During an evidence session before the Treasury select committee on Tuesday, questions were repeatedly raised about why the Financial Reporting Council had stepped back from reviewing the role of KPMG in auditing HBOS.
The MPs were also told by Andrew Bailey, deputy governor of the Bank of England, that his predecessor, Sir Hector Sants, bore responsibility for the decision by the then City regulator, the Financial Services Authority, to investigate only one former HBOS banker.
Peter Cummings, former head of HBOS’s corporate banking division, was fined £500,000 and banned in 2012. The official review last month by Andrew Green QC into this decision found that while Sants had told his staff to conduct thorough investigations into individuals, he did not know they could have investigated the former HBOS chief Andy Hornby.
Bailey picked up on remarks by Green during the hearing the day before that the responsibility lay with the chief executive. “The tone from the top, which was the tone that Hector gave, was not being followed through. That is the responsibility of the CEO to ensure it does happen and it didn’t, so that is a very clear message from the Green report,” he said.
Bailey also said former regulators who wanted to work in the City could be assessed for their suitability to hold positions of authority.
He gave evidence alongside the Financial Conduct Authority’s non-executive director who had led the HBOS report, Sir Brian Pomeroy, and both were asked by Andrew Tyrie, the Conservative MP who chairs the select committee, why the FRC was dragging its feet. Neither had an answer.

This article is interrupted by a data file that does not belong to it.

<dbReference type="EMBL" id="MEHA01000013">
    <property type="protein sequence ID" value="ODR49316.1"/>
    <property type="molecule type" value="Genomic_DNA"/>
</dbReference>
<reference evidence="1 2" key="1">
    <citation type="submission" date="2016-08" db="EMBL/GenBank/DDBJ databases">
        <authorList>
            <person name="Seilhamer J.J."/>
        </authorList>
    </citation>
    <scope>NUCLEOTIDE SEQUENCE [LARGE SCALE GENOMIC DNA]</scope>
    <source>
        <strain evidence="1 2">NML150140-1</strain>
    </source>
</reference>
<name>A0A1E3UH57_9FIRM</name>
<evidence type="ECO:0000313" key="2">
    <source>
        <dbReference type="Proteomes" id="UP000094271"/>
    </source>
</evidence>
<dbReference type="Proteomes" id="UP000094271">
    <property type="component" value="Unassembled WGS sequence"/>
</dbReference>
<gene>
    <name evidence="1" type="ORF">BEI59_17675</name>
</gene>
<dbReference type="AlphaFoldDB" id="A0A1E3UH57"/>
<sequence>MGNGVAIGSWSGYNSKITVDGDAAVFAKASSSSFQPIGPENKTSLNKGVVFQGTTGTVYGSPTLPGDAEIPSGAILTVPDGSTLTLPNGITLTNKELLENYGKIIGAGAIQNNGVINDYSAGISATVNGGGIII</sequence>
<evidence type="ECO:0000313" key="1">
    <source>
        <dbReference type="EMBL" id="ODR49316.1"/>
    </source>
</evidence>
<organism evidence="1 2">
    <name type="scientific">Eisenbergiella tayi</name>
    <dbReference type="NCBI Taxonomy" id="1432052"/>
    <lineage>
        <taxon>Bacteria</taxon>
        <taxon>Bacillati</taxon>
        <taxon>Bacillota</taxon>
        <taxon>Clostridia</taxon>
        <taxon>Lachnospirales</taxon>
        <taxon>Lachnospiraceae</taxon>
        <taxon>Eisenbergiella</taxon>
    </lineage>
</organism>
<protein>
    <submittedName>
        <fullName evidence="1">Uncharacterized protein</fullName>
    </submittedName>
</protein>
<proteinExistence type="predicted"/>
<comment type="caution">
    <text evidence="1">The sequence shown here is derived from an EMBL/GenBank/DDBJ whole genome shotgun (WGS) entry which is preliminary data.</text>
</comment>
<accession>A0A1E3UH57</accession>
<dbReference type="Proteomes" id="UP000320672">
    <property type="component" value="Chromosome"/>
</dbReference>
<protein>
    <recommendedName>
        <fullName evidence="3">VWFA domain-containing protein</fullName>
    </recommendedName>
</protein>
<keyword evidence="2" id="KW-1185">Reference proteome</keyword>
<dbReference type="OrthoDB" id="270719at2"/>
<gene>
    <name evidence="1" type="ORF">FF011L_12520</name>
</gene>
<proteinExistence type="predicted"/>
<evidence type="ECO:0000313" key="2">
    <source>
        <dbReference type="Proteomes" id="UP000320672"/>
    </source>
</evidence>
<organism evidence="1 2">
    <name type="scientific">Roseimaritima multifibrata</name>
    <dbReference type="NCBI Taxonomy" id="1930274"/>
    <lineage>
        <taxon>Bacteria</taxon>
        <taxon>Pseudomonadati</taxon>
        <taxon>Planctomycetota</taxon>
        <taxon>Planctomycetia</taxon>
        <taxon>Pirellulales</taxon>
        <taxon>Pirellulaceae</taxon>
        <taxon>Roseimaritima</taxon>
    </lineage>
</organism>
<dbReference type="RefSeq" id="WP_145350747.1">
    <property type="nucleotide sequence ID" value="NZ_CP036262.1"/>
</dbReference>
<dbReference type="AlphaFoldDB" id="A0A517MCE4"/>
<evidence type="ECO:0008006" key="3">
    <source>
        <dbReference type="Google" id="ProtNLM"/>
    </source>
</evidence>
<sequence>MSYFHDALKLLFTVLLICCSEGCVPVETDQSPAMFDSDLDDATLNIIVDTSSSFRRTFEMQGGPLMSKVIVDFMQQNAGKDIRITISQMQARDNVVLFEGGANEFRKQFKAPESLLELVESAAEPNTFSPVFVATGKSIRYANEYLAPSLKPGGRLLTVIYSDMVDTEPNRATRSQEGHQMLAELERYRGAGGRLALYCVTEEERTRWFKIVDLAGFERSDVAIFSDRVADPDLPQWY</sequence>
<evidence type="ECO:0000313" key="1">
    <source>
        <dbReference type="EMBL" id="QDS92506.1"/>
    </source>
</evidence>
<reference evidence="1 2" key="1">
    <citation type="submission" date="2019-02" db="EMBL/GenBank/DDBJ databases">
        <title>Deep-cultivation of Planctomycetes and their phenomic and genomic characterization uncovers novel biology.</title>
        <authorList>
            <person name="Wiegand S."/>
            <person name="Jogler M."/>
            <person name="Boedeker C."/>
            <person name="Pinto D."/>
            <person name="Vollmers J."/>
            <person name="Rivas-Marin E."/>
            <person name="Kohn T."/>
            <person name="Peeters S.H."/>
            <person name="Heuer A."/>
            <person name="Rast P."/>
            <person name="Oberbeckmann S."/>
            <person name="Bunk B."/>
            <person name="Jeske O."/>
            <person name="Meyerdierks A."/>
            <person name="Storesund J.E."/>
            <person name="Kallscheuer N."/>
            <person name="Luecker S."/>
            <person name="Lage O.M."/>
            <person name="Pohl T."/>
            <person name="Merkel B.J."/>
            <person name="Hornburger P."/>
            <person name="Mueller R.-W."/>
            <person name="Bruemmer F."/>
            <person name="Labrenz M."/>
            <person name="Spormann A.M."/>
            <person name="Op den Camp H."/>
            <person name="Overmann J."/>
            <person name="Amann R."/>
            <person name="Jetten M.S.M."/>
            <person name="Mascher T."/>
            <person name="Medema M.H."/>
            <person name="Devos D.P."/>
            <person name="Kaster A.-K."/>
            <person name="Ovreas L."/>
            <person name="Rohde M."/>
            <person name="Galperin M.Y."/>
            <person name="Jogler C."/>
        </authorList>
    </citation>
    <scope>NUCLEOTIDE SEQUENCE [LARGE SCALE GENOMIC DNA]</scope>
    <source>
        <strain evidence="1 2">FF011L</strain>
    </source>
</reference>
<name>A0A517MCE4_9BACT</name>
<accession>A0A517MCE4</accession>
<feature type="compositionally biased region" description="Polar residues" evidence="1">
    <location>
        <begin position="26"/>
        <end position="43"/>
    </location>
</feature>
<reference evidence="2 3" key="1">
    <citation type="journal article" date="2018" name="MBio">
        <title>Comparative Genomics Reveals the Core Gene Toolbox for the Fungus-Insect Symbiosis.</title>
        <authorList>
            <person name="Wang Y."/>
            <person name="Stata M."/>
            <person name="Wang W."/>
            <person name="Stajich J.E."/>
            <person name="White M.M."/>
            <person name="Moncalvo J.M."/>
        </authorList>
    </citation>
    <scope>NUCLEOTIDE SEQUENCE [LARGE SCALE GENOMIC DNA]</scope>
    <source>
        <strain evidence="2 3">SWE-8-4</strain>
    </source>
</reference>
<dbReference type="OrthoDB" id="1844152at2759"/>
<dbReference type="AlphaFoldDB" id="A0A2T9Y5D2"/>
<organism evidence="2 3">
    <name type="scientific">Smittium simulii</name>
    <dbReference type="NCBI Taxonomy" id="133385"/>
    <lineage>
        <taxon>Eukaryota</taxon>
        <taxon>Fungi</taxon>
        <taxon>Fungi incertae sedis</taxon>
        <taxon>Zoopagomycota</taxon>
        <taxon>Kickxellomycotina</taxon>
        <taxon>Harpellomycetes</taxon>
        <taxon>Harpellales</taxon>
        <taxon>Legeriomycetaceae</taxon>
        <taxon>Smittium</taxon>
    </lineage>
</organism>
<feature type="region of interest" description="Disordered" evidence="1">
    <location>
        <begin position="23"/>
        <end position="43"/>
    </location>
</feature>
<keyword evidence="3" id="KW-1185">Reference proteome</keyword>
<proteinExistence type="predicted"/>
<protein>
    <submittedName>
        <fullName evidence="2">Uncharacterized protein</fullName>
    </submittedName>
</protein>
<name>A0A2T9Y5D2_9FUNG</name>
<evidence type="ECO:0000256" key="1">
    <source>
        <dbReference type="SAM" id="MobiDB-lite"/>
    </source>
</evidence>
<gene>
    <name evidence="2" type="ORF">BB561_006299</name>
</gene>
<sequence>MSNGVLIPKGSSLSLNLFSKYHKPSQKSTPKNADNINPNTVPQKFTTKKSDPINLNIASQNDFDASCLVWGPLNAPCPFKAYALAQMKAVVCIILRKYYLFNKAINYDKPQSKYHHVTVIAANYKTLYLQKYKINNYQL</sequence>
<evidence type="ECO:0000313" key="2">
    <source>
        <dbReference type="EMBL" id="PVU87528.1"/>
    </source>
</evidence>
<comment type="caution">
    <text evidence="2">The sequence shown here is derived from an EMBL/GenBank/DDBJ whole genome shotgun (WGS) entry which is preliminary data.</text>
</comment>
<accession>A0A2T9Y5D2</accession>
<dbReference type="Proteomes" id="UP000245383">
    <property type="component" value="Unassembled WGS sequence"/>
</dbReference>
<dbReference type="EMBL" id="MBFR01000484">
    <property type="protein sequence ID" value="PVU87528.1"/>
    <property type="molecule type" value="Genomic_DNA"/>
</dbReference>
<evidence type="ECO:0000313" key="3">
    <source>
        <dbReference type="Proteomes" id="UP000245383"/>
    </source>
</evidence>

This week Tyrie urged the FRC to reconsider whether to investigate and asked the witnesses if they thought the accountancy regulator was “a loose rivet below the waterline”. The FRC has yet to reply formally.
After the meeting, Tyrie said: “The committee has heard some very interesting evidence over the last two days, not least on the role of bank auditing. When it comes to the FRC’s conduct with respect to KPMG’s role in the collapse of HBOS, Lewis Carroll had it right – ‘curiouser and curiouser’.”
The FSA has been disbanded and its responsibilities split between the Bank of England’s Prudential Regulation Authority, which Bailey runs, and the Financial Conduct Authority, which was run by Martin Wheatley until he was forced out by the government in September after taking a tough stance on the City.
John Mann, Labour MP on the committee, said: “These people have wrecked it, the regulators have got away with it, the auditors have got away with it and the only person who appears to have been sacked is Mr Wheatley who was the only person who seemed to take it seriously.”
He asked what the regulator intended to do with its former staff who now have jobs elsewhere. Bailey said: “For those individuals who are ‘approved persons’ [to work in the City] today who are former regulators, then all the evidence that is gathered in this report will be taken into account.”
The regulator has a responsibility to undertake a continuous assessment of individuals’ suitability for their roles in the City, but is not conducting a new investigation into their current roles.
Bailey rebutted criticism about refusing to identify the four individuals within the FSA who decided to focus only on Cummings and said there would be no public interest in revealing their real names.
Any future reports into collapsed banks should be conducted by independent investigators, he added.
This article was written by Jill Treanor, for theguardian.com on Tuesday 15th December 2015 17.57 Europe/Londonguardian.co.uk © Guardian News and Media Limited 2010
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